Giving up fast fashion was easier and more fun than I ever imagined | Laura Snape

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Up up to a point I can trace my life in clothing stores. M&S and Asda as children; New Look and Tammy Girl as a pre-teen, then Topshop, surf shops and our local ’60s hangout for huge cord rockets – the complete addition to my rural hometown offering. When I moved to college, I reveled in Gap and Zara, terribly exotic (to me); during my 20s, London has offered the untold riches of Cos, Monki and & Other Stories.

After turning 30, that infallible feeling of adjustment wore off. I was probably too old for Topshop’s cropped whole, plus I found its owner a bit gross. I felt jaded by Cos’s austere dental hygienist gowns. And the emerging, age-appropriate uniform of a floral midi skirt, cute sweater, and heeled boots looked like a millennial update to M&S ‘old Classic collection, aka the untimely death of fashion. Where next?

In case the aforementioned array of pedestrianized boutiques doesn’t make it obvious, I haven’t really been a fashion adventurer since I was a teenager, when chaos was my MO style. (Mismatched Converse, mismatched knee-length striped socks, skirt that looked like a trash bag.) These days I find shopping for clothes demoralizing (Zara, with your so-called XL that doesn’t go over a size 12 – I am looking at you .)

I had tried vintage shopping but never had the eye or the patience. My wardrobe was haunted by my only second-hand purchase: an 80s gray silk jumpsuit with padded shoulders, bought in Berlin at the encouragement of a friend who can indeed pack that sort of thing. What was exciting in the locker room made me feel like a blousy mechanic at home. On the hanger he stayed.

Aware of the climate crisis and the misdeeds of fast fashion, I wanted to test second-hand marketplaces like Depop. But when I first searched, it seemed to me that I only found an avalanche of fleeces – the kind I would wear after a swim lesson in 1998 – albeit personalized and cropped. I don’t have the appetite to rehash this look, nor the abs for its reinvention. Another dead end.

Earlier this year, I was researching an interview with 21-year-old British pop star Holly Humberstone. Like many of her generation, she loves to save money, for creativity and the positive aspects of the environment. In her shows, she runs a clothing exchange initiative where fans could even trap one of her old outfits. Inspired (not to mention sensing an opportunity to procrastinate), I re-downloaded Depop.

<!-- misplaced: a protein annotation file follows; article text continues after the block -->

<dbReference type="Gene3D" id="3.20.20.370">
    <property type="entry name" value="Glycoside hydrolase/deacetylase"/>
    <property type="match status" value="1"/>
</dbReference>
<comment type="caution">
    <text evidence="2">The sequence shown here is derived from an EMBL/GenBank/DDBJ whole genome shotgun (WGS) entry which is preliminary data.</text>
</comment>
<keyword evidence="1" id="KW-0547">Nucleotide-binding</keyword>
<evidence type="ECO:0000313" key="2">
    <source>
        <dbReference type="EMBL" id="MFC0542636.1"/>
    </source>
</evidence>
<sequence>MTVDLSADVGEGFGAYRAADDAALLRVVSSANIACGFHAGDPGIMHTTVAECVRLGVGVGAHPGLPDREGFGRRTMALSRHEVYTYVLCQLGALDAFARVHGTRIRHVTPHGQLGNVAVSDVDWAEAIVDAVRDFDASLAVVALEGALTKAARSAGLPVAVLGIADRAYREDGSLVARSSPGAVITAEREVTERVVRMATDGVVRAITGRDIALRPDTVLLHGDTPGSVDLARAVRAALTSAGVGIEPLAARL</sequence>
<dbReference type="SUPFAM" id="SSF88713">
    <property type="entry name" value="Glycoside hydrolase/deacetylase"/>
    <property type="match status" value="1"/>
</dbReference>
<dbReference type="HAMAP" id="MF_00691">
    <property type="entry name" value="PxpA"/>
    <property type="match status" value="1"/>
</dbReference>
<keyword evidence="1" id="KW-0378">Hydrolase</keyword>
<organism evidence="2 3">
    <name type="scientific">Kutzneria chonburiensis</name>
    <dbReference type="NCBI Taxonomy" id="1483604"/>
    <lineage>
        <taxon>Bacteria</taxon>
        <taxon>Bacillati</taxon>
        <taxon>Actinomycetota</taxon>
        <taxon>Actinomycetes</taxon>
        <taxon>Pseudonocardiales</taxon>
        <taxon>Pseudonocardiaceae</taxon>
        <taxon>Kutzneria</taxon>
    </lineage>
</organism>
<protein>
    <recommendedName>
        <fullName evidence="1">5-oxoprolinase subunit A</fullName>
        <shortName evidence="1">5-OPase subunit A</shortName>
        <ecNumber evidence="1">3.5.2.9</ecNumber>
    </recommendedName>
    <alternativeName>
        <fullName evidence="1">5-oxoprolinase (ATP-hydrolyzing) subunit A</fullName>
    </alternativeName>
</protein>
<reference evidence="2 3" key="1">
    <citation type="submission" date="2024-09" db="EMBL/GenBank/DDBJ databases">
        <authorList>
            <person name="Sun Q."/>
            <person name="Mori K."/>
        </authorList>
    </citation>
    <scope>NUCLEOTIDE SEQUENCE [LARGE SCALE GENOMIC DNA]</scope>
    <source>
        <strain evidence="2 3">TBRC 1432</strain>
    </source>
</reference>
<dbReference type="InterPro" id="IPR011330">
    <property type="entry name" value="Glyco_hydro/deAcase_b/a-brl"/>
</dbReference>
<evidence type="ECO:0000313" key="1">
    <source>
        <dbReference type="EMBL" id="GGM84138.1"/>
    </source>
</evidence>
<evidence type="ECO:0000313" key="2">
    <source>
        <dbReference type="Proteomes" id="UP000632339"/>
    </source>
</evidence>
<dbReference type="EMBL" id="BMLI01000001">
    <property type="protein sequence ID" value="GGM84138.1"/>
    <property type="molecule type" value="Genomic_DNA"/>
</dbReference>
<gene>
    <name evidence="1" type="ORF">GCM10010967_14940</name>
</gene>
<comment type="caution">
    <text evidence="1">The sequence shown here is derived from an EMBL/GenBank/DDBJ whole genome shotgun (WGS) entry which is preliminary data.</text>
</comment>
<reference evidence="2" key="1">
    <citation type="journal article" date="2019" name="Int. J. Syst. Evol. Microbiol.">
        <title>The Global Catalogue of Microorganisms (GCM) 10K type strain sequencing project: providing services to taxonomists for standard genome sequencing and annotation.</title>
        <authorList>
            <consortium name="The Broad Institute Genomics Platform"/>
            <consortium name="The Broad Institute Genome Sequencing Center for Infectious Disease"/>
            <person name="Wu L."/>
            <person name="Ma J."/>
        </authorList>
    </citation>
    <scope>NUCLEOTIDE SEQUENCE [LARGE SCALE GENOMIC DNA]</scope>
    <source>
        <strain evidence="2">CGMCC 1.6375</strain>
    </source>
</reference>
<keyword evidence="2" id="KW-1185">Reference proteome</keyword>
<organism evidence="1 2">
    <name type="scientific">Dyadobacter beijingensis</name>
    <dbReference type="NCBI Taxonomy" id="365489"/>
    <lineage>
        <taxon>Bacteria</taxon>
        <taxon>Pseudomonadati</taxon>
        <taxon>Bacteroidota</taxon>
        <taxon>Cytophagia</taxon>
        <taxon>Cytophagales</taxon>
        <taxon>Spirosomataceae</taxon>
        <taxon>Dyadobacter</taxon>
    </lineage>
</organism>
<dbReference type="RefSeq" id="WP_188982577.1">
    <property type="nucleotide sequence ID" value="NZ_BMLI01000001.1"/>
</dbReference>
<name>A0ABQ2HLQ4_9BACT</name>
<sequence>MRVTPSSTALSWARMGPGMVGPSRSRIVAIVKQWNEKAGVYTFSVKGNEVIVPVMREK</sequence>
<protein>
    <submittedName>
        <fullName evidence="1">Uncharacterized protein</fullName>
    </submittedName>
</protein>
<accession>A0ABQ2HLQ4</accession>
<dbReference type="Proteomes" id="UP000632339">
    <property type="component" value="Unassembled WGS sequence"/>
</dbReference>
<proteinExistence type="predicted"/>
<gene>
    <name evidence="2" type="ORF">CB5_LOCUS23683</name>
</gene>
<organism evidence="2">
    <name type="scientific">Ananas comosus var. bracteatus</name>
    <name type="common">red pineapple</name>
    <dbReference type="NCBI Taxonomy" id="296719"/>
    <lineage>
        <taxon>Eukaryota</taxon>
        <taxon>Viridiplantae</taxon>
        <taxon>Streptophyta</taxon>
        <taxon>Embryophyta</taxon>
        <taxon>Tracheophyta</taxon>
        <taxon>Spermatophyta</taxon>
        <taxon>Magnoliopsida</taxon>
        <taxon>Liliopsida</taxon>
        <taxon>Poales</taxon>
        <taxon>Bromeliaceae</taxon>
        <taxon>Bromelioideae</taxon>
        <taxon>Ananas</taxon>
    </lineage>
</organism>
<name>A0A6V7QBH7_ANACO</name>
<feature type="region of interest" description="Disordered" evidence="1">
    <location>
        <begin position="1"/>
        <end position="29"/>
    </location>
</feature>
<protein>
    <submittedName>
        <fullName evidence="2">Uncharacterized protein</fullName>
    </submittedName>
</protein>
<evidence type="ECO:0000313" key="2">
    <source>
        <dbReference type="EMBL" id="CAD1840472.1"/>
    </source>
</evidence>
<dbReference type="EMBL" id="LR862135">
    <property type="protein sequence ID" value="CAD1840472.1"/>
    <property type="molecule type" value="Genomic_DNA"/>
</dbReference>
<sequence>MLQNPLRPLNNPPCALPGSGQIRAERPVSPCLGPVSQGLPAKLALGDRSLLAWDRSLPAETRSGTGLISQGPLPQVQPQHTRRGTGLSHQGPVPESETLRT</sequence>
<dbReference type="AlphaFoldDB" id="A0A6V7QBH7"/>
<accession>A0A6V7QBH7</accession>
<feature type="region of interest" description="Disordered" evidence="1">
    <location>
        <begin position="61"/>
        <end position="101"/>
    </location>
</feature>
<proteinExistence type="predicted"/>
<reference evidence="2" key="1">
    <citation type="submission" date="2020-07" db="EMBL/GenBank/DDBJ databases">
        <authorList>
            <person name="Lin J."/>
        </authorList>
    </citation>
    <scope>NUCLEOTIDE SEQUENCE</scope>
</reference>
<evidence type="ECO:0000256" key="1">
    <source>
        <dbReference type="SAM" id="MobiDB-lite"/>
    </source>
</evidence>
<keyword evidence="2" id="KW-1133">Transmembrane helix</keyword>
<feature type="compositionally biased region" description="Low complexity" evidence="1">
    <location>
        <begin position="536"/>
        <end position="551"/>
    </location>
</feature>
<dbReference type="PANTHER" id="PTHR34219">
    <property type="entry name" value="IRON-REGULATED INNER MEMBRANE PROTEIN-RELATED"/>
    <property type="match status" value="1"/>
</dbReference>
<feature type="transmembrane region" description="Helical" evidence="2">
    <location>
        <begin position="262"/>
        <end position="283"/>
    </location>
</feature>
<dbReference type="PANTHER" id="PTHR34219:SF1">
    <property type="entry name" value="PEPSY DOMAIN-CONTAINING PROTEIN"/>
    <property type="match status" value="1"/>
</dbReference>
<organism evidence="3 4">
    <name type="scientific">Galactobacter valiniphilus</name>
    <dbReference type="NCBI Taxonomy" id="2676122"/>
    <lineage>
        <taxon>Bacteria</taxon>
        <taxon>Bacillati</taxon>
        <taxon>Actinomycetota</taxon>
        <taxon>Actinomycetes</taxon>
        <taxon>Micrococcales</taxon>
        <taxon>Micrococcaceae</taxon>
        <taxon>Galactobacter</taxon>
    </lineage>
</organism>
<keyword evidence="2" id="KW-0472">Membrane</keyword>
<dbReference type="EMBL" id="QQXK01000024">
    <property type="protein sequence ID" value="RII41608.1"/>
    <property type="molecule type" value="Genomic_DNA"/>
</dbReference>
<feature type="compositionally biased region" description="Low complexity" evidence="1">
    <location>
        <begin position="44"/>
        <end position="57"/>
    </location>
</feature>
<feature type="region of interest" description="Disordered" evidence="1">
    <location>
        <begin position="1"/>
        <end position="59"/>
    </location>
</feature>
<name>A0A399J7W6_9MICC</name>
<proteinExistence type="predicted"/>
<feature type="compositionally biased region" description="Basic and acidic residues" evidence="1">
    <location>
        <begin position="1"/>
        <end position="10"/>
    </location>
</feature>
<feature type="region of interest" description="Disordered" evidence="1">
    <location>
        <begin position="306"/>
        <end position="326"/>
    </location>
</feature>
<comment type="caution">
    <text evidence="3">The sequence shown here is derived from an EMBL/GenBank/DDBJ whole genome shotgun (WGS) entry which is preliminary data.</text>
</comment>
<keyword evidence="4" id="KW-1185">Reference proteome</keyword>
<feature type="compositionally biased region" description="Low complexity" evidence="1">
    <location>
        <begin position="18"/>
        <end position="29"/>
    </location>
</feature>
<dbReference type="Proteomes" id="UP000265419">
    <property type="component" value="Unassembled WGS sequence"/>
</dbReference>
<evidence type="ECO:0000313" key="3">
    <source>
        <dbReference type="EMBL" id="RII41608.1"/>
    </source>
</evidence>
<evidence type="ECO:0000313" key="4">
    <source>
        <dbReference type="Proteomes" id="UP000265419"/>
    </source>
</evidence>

I don’t know if the site’s offer had grown or if my mindset had just changed: the potential and the pleasure to be had were suddenly evident. I saw a coworker wearing cool white pants and wondered if I could find something similar: still with their tags, in my size, half the price of new? Sold, to the woman sure she will put some jam in weeks.

My pre-pandemic jeans were skinnies that I never want to see again; I researched cuts for generous stockings and learned that a fancy Swedish brand I would never have splashed on was apparently the answer. And here they are, my size, in perfect condition: £ 15. (Turns out they were right about that tramp stuff.) There is a certain slot-style fun in finding exactly what you’re looking for. Beloved, rubbed-to-the-string M&S polo collar in a new color? Jackpot.

This wave of sartorial success has encouraged me to commit to not buying new if I can help myself (I make an exception for pants, pajamas, and athletic wear). As well as making a small contribution to the planet, to my delight, it also unlocked a desire for self-expression that has been dormant since that weird era of striped socks. Walking into a store and being confronted with outfits you never dreamed of wearing, at least deters me from looking for hidden gems. (The & Other Stories near Work currently has a display that I would describe as “Cyberpunk Sloane Ranger,” and more power for you if you can pull it off.) Plus, taking risks on new generic stuff is prohibitive and potentially. useless. But on Depop or eBay, getting started with a new personality comes with less pressure. Cherry pink velor shorts for £ 8? I could be that person – and if I’m not, I can sell them to someone who could be.

I started selling my own sloppy items, quietly excited that they were seemingly desirable: maybe I had a coveted style after all. I even sold this German suit. Its new owner – a vintage demon – told me he liked the way it hangs and the uniqueness of the details; whether they would wear it anywhere, “dressed or not”. It makes me strangely happy that this article that I might never like turned out to be exactly what someone else was looking for.


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